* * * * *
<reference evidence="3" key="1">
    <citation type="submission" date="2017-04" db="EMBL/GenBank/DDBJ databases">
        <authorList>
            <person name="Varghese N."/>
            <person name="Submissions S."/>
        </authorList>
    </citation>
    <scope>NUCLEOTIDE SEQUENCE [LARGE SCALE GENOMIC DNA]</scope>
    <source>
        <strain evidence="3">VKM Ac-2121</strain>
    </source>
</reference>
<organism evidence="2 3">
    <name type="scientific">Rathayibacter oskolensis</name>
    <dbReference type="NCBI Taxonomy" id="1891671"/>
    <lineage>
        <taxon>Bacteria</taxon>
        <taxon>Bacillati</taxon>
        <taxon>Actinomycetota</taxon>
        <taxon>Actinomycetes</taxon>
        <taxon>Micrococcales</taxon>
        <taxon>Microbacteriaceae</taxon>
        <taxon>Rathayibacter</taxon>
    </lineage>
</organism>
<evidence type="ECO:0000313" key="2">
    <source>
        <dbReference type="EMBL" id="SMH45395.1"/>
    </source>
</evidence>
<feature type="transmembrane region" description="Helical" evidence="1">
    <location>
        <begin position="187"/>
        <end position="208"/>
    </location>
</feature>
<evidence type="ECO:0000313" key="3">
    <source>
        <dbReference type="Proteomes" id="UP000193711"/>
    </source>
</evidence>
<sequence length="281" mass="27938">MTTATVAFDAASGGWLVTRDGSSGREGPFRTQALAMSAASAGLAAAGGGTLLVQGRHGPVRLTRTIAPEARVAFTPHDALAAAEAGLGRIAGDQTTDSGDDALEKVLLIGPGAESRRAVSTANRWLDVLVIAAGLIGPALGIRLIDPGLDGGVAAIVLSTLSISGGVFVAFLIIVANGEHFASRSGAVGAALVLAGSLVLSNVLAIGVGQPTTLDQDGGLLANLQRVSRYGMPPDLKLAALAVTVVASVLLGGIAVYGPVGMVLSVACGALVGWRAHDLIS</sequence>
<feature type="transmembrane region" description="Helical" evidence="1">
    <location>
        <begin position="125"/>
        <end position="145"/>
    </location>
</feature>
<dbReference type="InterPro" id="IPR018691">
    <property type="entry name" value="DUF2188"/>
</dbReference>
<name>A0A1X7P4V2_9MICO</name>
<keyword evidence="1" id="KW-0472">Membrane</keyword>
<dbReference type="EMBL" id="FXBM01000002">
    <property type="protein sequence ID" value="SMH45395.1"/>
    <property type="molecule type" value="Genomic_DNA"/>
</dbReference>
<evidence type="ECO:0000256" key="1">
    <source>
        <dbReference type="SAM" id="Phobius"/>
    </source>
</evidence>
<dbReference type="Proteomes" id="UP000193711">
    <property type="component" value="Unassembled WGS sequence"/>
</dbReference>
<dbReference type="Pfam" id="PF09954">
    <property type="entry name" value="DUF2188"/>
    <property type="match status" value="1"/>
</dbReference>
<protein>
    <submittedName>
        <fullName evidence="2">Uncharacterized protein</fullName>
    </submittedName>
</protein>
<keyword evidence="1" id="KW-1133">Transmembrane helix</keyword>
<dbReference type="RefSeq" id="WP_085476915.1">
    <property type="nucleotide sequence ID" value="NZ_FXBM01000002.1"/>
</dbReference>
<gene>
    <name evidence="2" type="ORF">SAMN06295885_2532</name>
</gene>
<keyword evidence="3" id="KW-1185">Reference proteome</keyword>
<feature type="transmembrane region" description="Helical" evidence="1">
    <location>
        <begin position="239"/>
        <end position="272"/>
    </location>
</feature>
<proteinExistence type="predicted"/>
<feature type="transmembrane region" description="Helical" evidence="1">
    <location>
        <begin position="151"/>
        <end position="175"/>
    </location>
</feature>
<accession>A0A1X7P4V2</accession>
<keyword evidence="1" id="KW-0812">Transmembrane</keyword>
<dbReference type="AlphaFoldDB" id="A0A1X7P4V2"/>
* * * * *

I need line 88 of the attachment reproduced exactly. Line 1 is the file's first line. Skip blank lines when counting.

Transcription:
</feature>